When we lived in the suburbs, we always had a small garden in the backyard. Every year it’d be the same deal: we’d start out all excited-like, till it up, plant our seeds (or plants), and lovingly care for our garden for about the first six weeks, after which we’d get bored silly, stop weeding, blow off watering, and only occasionally take advantage of the non-abundance of veggies that sprung up in spite of our negligence. Sure, we wanted a garden, we just didn’t want to have to work for it.
But things are different now.
1. We’re in a situation, finally, where we understand the magnitude of the debt we’re in, and we’re finally really ready to get rid of it, and are making the changes necessary to do so. And given our particular situation, that’s going to mean cutting costs wherever necessary.
2. In my humble opinion, the collapse of the American dollar is impossible to avoid, whenever it may come. And with that collapse will come substantially higher food costs – not an option for a family in our financial situation.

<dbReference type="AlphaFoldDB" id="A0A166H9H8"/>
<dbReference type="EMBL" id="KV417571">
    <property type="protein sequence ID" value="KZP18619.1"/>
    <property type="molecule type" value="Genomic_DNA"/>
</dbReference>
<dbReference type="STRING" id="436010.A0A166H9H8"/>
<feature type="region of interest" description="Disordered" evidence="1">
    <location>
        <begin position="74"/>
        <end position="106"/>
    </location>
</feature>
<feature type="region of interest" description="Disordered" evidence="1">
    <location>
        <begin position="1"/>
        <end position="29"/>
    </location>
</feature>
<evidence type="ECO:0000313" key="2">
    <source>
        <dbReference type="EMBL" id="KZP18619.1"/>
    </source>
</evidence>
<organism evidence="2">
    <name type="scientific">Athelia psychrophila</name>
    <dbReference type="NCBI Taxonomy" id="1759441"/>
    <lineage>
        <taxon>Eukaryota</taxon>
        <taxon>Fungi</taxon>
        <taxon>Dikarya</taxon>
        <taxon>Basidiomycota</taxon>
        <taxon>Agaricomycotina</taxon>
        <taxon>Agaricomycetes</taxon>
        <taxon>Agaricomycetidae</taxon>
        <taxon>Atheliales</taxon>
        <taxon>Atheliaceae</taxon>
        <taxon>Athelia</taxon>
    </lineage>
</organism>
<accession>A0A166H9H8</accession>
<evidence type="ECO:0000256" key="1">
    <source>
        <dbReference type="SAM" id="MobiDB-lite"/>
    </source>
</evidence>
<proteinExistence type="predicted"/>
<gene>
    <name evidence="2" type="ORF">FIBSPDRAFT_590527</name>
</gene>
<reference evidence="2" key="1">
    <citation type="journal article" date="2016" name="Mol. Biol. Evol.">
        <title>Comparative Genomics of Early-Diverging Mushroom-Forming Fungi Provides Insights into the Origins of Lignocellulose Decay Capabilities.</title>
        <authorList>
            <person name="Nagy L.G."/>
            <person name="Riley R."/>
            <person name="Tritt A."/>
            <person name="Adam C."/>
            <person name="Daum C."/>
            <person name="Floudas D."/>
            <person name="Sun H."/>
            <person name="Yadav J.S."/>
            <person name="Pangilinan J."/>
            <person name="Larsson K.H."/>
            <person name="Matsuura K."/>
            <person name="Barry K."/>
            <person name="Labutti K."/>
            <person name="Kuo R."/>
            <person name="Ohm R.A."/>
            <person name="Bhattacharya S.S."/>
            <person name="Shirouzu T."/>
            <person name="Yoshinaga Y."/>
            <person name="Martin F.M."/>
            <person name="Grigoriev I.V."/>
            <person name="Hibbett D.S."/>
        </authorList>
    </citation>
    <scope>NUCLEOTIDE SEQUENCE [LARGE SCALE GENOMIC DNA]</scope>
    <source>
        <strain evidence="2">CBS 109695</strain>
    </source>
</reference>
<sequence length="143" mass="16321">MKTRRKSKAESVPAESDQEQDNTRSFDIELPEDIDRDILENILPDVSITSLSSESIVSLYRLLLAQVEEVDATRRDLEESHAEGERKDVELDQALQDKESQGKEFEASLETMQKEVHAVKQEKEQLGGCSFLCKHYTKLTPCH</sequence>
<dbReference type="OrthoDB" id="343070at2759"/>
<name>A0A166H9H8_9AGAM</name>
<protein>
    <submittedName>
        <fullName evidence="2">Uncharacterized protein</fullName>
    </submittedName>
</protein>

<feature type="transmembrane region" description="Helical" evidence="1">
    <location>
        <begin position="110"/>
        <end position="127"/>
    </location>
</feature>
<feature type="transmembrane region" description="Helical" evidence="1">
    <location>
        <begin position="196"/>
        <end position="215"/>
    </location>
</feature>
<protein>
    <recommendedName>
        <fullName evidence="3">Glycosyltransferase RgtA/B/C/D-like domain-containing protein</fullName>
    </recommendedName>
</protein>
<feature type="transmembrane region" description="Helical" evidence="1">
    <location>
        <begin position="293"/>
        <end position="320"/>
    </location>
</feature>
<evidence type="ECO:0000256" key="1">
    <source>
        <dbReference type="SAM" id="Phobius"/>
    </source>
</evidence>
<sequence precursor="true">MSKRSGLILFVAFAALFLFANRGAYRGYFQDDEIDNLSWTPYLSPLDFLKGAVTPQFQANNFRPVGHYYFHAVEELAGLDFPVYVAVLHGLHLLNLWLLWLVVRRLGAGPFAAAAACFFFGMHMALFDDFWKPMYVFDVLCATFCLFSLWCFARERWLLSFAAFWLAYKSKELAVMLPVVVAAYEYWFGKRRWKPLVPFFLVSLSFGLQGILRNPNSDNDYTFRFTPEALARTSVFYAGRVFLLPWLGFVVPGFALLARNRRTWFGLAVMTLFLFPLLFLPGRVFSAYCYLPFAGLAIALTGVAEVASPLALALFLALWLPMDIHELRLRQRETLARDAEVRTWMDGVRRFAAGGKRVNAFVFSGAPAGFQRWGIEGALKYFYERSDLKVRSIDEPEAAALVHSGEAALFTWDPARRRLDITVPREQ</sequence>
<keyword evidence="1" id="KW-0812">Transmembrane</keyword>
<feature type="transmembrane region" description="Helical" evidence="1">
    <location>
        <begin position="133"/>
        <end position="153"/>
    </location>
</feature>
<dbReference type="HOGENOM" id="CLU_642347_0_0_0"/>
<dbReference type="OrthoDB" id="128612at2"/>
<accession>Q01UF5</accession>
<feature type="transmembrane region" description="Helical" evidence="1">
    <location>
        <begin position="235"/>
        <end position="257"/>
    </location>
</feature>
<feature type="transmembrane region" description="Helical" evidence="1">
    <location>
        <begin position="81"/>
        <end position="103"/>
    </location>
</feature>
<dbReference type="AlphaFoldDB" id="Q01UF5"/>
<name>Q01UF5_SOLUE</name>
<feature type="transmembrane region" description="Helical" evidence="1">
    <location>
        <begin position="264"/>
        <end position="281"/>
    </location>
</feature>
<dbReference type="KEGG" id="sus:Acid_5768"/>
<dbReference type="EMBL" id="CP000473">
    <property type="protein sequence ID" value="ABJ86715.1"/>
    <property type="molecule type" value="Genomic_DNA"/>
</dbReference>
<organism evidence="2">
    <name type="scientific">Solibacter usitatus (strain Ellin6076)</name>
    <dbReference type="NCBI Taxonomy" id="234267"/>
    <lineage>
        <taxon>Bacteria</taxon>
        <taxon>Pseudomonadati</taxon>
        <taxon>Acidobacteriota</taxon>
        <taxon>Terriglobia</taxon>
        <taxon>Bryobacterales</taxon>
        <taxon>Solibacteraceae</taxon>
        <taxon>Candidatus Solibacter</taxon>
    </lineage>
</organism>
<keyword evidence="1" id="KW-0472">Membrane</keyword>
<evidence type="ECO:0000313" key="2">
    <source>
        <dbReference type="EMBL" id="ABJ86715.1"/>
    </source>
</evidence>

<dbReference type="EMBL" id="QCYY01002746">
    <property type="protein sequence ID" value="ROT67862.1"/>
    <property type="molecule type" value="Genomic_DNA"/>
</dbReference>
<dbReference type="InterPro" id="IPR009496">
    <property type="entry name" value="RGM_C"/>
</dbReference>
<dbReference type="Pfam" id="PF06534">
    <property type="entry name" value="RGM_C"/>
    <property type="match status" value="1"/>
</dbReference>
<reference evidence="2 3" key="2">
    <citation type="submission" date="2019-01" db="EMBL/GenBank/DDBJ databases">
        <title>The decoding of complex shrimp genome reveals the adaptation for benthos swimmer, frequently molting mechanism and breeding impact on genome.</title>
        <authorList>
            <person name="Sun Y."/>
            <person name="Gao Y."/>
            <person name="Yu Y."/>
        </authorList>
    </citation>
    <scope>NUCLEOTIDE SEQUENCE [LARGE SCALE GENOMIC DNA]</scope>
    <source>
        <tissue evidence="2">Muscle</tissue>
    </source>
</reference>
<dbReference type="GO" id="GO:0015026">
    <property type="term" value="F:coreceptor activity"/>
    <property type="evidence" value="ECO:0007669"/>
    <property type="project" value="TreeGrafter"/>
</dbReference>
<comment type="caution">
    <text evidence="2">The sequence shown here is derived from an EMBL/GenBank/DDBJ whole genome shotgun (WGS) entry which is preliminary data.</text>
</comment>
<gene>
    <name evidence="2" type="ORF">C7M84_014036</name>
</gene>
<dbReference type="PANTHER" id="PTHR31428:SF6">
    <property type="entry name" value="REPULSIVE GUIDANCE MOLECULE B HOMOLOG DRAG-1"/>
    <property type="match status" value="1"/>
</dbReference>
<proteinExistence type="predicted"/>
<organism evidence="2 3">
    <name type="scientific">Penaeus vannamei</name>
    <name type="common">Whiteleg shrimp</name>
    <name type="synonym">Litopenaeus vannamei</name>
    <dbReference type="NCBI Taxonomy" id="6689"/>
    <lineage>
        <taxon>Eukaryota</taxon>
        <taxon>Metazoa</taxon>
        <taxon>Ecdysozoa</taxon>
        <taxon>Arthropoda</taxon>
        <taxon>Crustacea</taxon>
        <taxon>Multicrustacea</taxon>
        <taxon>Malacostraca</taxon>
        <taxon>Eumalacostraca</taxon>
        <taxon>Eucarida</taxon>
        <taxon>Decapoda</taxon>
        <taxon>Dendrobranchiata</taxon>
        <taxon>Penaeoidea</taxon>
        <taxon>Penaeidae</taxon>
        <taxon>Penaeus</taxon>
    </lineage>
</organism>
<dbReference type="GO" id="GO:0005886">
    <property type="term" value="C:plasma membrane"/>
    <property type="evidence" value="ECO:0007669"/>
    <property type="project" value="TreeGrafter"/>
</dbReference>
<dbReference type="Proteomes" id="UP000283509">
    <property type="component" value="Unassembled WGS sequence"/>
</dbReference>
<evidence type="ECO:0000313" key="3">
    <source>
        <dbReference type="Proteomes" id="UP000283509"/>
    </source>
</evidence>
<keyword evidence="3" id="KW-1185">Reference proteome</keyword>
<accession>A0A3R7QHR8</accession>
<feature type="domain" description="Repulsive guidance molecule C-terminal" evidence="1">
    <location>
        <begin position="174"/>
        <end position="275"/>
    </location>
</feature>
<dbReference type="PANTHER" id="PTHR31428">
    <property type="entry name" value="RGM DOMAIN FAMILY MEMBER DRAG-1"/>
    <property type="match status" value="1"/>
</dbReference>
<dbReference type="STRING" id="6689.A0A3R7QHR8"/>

Garden is no longer just a hobby: for us, it’s a necessity. So what are our goals for our “Dream” garden?
1. A substantial food supply for our family that, between canning, freezing and root cellaring, will take us through a good part of next spring.
2. Education. We’ve been working hard to figure out what we’re doing here, instead of being willy-nilly about it like we’ve been in past years. Our garden is not just for entertainment anymore – the goal is to feed our family.
3. Abundance enough to share with others. We’ve got a pretty big (for us) garden planned out. If all goes well, we’ll have enough not just to supply our needs, but the needs of those around us as well.
4. Possible extra income. Once we get really good at this, we could have enough to go to some of the local farmers’ markets, sell from home, or at the very least, earn some extra money by teaching others about successful gardening.
As in the days of the Great Depression, our garden is not just about having something to do anymore, but moreso, it’s a source for feeding our family and a way to save money for not just our family, but hopefully for others too.